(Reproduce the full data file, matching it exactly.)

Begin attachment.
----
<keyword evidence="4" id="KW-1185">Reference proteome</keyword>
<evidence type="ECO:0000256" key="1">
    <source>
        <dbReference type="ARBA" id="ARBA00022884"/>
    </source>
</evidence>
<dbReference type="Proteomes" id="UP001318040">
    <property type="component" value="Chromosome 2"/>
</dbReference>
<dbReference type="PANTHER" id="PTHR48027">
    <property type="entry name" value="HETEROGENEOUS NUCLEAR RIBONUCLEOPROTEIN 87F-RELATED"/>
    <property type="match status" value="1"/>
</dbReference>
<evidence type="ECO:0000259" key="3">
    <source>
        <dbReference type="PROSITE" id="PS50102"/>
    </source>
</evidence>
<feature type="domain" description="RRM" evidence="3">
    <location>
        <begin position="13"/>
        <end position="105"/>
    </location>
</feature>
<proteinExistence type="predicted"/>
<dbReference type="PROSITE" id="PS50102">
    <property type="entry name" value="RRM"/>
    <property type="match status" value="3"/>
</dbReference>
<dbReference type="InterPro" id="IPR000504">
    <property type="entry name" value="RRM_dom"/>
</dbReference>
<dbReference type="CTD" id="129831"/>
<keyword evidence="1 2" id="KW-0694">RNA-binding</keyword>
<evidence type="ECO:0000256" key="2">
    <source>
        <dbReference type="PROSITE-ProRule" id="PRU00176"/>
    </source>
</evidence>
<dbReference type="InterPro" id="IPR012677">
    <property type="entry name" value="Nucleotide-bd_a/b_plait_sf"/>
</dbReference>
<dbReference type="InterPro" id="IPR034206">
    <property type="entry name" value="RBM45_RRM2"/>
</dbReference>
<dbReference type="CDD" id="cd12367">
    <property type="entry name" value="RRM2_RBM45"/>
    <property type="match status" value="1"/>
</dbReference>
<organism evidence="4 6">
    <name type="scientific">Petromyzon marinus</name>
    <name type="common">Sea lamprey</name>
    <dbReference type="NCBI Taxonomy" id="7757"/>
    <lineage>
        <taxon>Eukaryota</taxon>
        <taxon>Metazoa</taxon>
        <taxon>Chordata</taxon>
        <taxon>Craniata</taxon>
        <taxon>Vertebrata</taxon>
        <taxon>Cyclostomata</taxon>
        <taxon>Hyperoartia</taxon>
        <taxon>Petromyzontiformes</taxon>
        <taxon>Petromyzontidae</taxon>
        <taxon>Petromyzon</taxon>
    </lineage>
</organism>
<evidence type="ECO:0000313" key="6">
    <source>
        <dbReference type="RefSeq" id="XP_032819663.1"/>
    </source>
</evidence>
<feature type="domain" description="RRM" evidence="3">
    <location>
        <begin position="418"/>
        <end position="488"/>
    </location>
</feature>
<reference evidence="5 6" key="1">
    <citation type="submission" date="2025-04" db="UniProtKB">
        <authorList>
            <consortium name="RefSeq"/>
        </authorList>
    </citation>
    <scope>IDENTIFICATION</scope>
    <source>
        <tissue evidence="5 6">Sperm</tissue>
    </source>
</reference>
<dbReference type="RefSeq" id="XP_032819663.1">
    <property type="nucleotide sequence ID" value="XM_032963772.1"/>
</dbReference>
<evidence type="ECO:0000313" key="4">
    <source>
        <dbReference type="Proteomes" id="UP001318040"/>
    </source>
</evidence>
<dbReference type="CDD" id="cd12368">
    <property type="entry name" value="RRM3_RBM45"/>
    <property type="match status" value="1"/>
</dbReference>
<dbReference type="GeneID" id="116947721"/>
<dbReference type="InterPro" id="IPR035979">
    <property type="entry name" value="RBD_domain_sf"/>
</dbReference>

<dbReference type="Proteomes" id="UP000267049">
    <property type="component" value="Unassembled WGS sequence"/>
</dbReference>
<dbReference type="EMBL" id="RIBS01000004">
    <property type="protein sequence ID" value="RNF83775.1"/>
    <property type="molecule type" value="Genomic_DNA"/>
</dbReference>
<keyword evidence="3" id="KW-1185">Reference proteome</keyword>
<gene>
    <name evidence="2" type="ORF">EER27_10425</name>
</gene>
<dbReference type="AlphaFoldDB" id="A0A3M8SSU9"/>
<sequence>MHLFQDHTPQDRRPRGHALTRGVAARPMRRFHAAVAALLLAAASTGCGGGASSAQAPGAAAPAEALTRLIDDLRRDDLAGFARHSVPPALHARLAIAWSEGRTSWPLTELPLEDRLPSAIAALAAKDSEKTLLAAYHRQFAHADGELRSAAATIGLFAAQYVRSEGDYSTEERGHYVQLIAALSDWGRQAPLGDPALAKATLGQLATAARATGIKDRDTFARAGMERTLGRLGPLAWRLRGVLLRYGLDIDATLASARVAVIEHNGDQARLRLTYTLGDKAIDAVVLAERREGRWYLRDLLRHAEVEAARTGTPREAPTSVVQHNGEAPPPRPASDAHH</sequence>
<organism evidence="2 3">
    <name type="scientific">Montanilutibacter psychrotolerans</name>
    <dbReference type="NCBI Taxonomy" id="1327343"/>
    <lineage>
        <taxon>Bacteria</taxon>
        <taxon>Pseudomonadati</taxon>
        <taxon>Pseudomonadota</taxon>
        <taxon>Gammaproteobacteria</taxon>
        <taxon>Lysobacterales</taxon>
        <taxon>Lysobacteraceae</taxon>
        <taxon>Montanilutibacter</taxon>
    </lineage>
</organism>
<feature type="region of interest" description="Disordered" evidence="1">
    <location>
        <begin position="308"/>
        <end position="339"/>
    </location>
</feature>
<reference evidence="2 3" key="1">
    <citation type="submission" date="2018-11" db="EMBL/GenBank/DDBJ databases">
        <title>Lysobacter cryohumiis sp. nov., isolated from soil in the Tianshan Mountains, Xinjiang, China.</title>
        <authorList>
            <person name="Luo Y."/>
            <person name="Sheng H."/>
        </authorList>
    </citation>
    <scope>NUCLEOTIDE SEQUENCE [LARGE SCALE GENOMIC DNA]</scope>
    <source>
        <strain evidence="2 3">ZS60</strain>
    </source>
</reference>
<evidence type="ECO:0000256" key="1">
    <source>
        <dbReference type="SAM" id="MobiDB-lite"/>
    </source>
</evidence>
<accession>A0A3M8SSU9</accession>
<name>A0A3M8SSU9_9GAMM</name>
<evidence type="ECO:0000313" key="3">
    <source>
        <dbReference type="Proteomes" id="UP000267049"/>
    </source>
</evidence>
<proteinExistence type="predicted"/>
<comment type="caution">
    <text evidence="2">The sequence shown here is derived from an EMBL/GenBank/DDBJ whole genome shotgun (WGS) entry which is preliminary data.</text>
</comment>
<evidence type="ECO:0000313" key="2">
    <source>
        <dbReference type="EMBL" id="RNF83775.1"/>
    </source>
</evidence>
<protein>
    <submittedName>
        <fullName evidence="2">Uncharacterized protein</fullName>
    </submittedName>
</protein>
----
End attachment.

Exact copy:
<keyword evidence="4" id="KW-1185">Reference proteome</keyword>
<evidence type="ECO:0000256" key="1">
    <source>
        <dbReference type="ARBA" id="ARBA00022884"/>
    </source>
</evidence>
<dbReference type="Proteomes" id="UP001318040">
    <property type="component" value="Chromosome 2"/>
</dbReference>
<dbReference type="PANTHER" id="PTHR48027">
    <property type="entry name" value="HETEROGENEOUS NUCLEAR RIBONUCLEOPROTEIN 87F-RELATED"/>
    <property type="match status" value="1"/>
</dbReference>
<evidence type="ECO:0000259" key="3">
    <source>
        <dbReference type="PROSITE" id="PS50102"/>
    </source>
</evidence>
<feature type="domain" description="RRM" evidence="3">
    <location>
        <begin position="13"/>
        <end position="105"/>
    </location>
</feature>
<proteinExistence type="predicted"/>
<dbReference type="PROSITE" id="PS50102">
    <property type="entry name" value="RRM"/>
    <property type="match status" value="3"/>
</dbReference>
<dbReference type="InterPro" id="IPR000504">
    <property type="entry name" value="RRM_dom"/>
</dbReference>
<dbReference type="CTD" id="129831"/>
<keyword evidence="1 2" id="KW-0694">RNA-binding</keyword>
<evidence type="ECO:0000256" key="2">
    <source>
        <dbReference type="PROSITE-ProRule" id="PRU00176"/>
    </source>
</evidence>
<dbReference type="InterPro" id="IPR012677">
    <property type="entry name" value="Nucleotide-bd_a/b_plait_sf"/>
</dbReference>
<dbReference type="InterPro" id="IPR034206">
    <property type="entry name" value="RBM45_RRM2"/>
</dbReference>
<dbReference type="CDD" id="cd12367">
    <property type="entry name" value="RRM2_RBM45"/>
    <property type="match status" value="1"/>
</dbReference>
<organism evidence="4 6">
    <name type="scientific">Petromyzon marinus</name>
    <name type="common">Sea lamprey</name>
    <dbReference type="NCBI Taxonomy" id="7757"/>
    <lineage>
        <taxon>Eukaryota</taxon>
        <taxon>Metazoa</taxon>
        <taxon>Chordata</taxon>
        <taxon>Craniata</taxon>
        <taxon>Vertebrata</taxon>
        <taxon>Cyclostomata</taxon>
        <taxon>Hyperoartia</taxon>
        <taxon>Petromyzontiformes</taxon>
        <taxon>Petromyzontidae</taxon>
        <taxon>Petromyzon</taxon>
    </lineage>
</organism>
<evidence type="ECO:0000313" key="6">
    <source>
        <dbReference type="RefSeq" id="XP_032819663.1"/>
    </source>
</evidence>
<feature type="domain" description="RRM" evidence="3">
    <location>
        <begin position="418"/>
        <end position="488"/>
    </location>
</feature>
<reference evidence="5 6" key="1">
    <citation type="submission" date="2025-04" db="UniProtKB">
        <authorList>
            <consortium name="RefSeq"/>
        </authorList>
    </citation>
    <scope>IDENTIFICATION</scope>
    <source>
        <tissue evidence="5 6">Sperm</tissue>
    </source>
</reference>
<dbReference type="RefSeq" id="XP_032819663.1">
    <property type="nucleotide sequence ID" value="XM_032963772.1"/>
</dbReference>
<evidence type="ECO:0000313" key="4">
    <source>
        <dbReference type="Proteomes" id="UP001318040"/>
    </source>
</evidence>
<dbReference type="CDD" id="cd12368">
    <property type="entry name" value="RRM3_RBM45"/>
    <property type="match status" value="1"/>
</dbReference>
<dbReference type="GeneID" id="116947721"/>
<dbReference type="InterPro" id="IPR035979">
    <property type="entry name" value="RBD_domain_sf"/>
</dbReference>

<dbReference type="Proteomes" id="UP000267049">
    <property type="component" value="Unassembled WGS sequence"/>
</dbReference>
<dbReference type="EMBL" id="RIBS01000004">
    <property type="protein sequence ID" value="RNF83775.1"/>
    <property type="molecule type" value="Genomic_DNA"/>
</dbReference>
<keyword evidence="3" id="KW-1185">Reference proteome</keyword>
<gene>
    <name evidence="2" type="ORF">EER27_10425</name>
</gene>
<dbReference type="AlphaFoldDB" id="A0A3M8SSU9"/>
<sequence>MHLFQDHTPQDRRPRGHALTRGVAARPMRRFHAAVAALLLAAASTGCGGGASSAQAPGAAAPAEALTRLIDDLRRDDLAGFARHSVPPALHARLAIAWSEGRTSWPLTELPLEDRLPSAIAALAAKDSEKTLLAAYHRQFAHADGELRSAAATIGLFAAQYVRSEGDYSTEERGHYVQLIAALSDWGRQAPLGDPALAKATLGQLATAARATGIKDRDTFARAGMERTLGRLGPLAWRLRGVLLRYGLDIDATLASARVAVIEHNGDQARLRLTYTLGDKAIDAVVLAERREGRWYLRDLLRHAEVEAARTGTPREAPTSVVQHNGEAPPPRPASDAHH</sequence>
<organism evidence="2 3">
    <name type="scientific">Montanilutibacter psychrotolerans</name>
    <dbReference type="NCBI Taxonomy" id="1327343"/>
    <lineage>
        <taxon>Bacteria</taxon>
        <taxon>Pseudomonadati</taxon>
        <taxon>Pseudomonadota</taxon>
        <taxon>Gammaproteobacteria</taxon>
        <taxon>Lysobacterales</taxon>
        <taxon>Lysobacteraceae</taxon>
        <taxon>Montanilutibacter</taxon>
    </lineage>
</organism>
<feature type="region of interest" description="Disordered" evidence="1">
    <location>
        <begin position="308"/>
        <end position="339"/>
    </location>
</feature>
<reference evidence="2 3" key="1">
    <citation type="submission" date="2018-11" db="EMBL/GenBank/DDBJ databases">
        <title>Lysobacter cryohumiis sp. nov., isolated from soil in the Tianshan Mountains, Xinjiang, China.</title>
        <authorList>
            <person name="Luo Y."/>
            <person name="Sheng H."/>
        </authorList>
    </citation>
    <scope>NUCLEOTIDE SEQUENCE [LARGE SCALE GENOMIC DNA]</scope>
    <source>
        <strain evidence="2 3">ZS60</strain>
    </source>
</reference>
<evidence type="ECO:0000256" key="1">
    <source>
        <dbReference type="SAM" id="MobiDB-lite"/>
    </source>
</evidence>
<accession>A0A3M8SSU9</accession>
<name>A0A3M8SSU9_9GAMM</name>
<evidence type="ECO:0000313" key="3">
    <source>
        <dbReference type="Proteomes" id="UP000267049"/>
    </source>
</evidence>
<proteinExistence type="predicted"/>
<comment type="caution">
    <text evidence="2">The sequence shown here is derived from an EMBL/GenBank/DDBJ whole genome shotgun (WGS) entry which is preliminary data.</text>
</comment>
<evidence type="ECO:0000313" key="2">
    <source>
        <dbReference type="EMBL" id="RNF83775.1"/>
    </source>
</evidence>
<protein>
    <submittedName>
        <fullName evidence="2">Uncharacterized protein</fullName>
    </submittedName>
</protein>